A related object of the present invention is to provide an improved method for performing a myringotomy.
Another, more particular, object of the present invention is to provide a myringotomy method which is easier, quicker and more economical than conventional procedures.
An even more particular object of the present invention is to provide an implant that can both incise the ear drum and serve as a pressure equalization device.
These and other objects of the present invention will be apparent from the descriptions and illustrations herein.
A tympanic ventilation or pressure equalization tube for the middle ear comprises, in accordance with the present invention, a tubular member with a first, proximal flange and a second, distal flange connected to opposite ends of the tubular member. The first flange remains outside the middle ear, while the second flange is seated deep to the ear drum, upon placement of the ventilation tube in an incision in the ear drum. The first flange is provided with a cutting edge and with a tongue extension angularly spaced from the cutting edge. The cutting edge facilitates the incising of the tympanic membrane during the insertion of the tubular member.
According to another feature of the present invention, the tongue extension projects from the first flange on a side thereof displaced approximately 90° from the cutting edge. The first flange may be provided with an additional tongue extension projecting from the first flange on a side thereof displaced approximately 180° from the cutting edge.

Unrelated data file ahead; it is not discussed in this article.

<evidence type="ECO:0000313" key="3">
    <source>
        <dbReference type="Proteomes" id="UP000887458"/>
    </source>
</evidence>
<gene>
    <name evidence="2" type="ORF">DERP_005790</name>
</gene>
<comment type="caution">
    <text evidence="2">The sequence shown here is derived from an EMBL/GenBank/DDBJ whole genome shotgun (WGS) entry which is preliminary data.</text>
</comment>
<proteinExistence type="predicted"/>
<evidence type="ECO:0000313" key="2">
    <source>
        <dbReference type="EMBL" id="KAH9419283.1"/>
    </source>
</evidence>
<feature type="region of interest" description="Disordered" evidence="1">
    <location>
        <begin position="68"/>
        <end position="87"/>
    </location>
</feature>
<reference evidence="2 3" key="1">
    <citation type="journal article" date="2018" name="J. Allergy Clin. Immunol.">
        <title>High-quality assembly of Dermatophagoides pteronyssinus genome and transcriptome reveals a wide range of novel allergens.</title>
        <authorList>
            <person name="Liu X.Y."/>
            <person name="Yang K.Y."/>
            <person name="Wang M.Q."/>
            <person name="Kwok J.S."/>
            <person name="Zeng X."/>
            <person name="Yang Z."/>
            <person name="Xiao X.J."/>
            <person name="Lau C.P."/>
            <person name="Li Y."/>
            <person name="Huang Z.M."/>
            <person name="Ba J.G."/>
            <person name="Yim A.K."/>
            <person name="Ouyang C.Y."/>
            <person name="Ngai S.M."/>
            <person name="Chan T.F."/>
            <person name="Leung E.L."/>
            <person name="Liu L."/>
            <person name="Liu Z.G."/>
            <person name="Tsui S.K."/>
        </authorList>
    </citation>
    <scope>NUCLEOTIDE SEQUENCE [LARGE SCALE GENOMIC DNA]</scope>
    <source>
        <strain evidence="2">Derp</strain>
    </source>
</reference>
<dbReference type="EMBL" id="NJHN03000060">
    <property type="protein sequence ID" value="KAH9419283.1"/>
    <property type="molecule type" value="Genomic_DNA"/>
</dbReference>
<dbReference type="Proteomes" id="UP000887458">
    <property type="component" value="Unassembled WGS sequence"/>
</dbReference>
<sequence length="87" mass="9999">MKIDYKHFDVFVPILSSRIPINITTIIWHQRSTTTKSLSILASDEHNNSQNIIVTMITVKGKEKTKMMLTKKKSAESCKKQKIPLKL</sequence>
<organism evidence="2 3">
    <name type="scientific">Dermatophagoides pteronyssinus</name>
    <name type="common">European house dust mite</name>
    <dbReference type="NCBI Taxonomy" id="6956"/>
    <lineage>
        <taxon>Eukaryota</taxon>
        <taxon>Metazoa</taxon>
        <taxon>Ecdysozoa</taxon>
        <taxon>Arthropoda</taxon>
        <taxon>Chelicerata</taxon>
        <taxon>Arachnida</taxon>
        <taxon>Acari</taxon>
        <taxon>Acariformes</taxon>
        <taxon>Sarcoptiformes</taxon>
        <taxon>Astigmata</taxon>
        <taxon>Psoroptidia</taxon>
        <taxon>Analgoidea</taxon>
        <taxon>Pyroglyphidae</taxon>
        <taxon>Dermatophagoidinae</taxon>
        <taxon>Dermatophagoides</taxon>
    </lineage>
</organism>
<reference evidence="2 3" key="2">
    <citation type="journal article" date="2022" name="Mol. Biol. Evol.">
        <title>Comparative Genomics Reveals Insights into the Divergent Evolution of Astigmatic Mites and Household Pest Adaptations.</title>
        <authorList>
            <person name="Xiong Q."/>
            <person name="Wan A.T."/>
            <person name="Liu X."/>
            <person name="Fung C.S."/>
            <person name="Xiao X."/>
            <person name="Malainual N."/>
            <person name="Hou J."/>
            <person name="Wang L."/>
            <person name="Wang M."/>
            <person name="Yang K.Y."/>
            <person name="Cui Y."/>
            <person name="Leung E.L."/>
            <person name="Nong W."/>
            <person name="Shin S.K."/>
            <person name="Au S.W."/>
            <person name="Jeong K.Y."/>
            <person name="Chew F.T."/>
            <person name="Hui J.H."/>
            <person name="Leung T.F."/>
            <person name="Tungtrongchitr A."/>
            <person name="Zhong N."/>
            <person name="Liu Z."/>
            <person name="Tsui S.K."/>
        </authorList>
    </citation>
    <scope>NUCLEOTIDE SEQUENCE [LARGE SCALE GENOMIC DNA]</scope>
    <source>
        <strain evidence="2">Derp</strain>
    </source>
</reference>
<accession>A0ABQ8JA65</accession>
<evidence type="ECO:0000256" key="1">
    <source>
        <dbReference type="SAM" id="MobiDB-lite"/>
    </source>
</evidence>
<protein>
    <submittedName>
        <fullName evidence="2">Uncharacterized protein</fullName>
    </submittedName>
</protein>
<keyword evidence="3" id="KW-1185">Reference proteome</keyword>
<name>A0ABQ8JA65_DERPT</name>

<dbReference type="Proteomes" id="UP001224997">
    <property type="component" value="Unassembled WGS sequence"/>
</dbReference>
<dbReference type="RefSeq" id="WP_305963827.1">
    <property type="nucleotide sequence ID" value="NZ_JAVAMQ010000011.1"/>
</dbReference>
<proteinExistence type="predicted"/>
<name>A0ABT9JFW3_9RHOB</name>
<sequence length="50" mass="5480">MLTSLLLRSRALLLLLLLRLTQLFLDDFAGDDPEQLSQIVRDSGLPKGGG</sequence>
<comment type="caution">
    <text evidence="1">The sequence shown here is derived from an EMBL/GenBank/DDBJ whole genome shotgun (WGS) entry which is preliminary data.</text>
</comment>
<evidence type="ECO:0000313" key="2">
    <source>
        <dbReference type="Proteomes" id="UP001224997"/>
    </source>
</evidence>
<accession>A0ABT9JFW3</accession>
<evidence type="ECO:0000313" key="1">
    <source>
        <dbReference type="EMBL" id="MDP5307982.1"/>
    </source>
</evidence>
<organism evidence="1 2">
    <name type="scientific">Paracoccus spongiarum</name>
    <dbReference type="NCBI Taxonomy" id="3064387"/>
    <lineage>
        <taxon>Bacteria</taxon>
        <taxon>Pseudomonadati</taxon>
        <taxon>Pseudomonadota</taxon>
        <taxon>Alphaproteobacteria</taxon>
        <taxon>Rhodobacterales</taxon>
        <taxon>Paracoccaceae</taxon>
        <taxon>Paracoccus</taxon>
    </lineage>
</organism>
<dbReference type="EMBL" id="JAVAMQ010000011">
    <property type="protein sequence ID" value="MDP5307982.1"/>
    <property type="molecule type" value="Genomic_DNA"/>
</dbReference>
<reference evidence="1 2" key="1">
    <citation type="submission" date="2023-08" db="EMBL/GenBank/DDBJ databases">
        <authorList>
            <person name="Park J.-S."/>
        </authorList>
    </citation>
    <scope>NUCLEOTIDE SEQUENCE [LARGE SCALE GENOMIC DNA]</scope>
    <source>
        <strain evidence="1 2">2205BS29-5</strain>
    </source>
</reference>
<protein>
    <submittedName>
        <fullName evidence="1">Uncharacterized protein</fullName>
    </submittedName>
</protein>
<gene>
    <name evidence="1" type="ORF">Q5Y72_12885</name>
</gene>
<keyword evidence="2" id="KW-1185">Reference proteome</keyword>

According to a further feature of the present invention, at least part of the second flange is flexible and may be conformed with a tongue extension. Preferably, the tongue extension is rigid to facilitate insertion through an incision in a tympanic membrane.
A method for ventilating and/or releasing fluid from the middle ear comprises, in accordance with the present invention, the steps of (a) providing a tympanic ventilation tube having a first flange at one end and a second flange at an opposite end, the first flange being provided with a cutting edge, (b) pressing the cutting edge against a tympanic membrane so as to form a perforation in the membrane, (c) removing the cutting edge from the perforation, and (d) introducing the second flange through the perforation, while maintaining the first flange on an outer side of the tympanic membrane, thereby seating the tube in the tympanic membrane.